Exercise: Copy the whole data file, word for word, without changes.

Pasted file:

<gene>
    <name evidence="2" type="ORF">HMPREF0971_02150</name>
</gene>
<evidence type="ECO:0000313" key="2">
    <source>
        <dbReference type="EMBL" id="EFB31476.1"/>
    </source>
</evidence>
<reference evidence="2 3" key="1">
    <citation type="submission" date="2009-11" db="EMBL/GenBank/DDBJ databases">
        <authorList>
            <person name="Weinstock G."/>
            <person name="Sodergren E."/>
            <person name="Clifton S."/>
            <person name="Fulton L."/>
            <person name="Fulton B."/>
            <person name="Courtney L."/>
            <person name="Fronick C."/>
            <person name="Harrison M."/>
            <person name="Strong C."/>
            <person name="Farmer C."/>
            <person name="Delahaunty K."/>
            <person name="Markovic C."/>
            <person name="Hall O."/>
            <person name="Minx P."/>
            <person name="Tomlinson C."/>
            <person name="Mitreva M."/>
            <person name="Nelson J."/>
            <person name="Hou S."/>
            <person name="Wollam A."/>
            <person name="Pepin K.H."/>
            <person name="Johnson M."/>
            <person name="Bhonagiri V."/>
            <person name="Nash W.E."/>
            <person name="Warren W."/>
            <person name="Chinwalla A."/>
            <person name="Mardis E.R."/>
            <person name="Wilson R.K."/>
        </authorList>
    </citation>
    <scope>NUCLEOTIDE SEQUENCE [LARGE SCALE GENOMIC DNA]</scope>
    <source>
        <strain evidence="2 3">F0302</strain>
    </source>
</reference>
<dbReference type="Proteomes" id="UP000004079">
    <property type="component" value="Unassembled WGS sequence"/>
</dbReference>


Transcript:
<gene>
    <name evidence="2" type="ORF">HMPREF0971_02150</name>
</gene>
<evidence type="ECO:0000313" key="2">
    <source>
        <dbReference type="EMBL" id="EFB31476.1"/>
    </source>
</evidence>
<reference evidence="2 3" key="1">
    <citation type="submission" date="2009-11" db="EMBL/GenBank/DDBJ databases">
        <authorList>
            <person name="Weinstock G."/>
            <person name="Sodergren E."/>
            <person name="Clifton S."/>
            <person name="Fulton L."/>
            <person name="Fulton B."/>
            <person name="Courtney L."/>
            <person name="Fronick C."/>
            <person name="Harrison M."/>
            <person name="Strong C."/>
            <person name="Farmer C."/>
            <person name="Delahaunty K."/>
            <person name="Markovic C."/>
            <person name="Hall O."/>
            <person name="Minx P."/>
            <person name="Tomlinson C."/>
            <person name="Mitreva M."/>
            <person name="Nelson J."/>
            <person name="Hou S."/>
            <person name="Wollam A."/>
            <person name="Pepin K.H."/>
            <person name="Johnson M."/>
            <person name="Bhonagiri V."/>
            <person name="Nash W.E."/>
            <person name="Warren W."/>
            <person name="Chinwalla A."/>
            <person name="Mardis E.R."/>
            <person name="Wilson R.K."/>
        </authorList>
    </citation>
    <scope>NUCLEOTIDE SEQUENCE [LARGE SCALE GENOMIC DNA]</scope>
    <source>
        <strain evidence="2 3">F0302</strain>
    </source>
</reference>
<dbReference type="Proteomes" id="UP000004079">
    <property type="component" value="Unassembled WGS sequence"/>
</dbReference>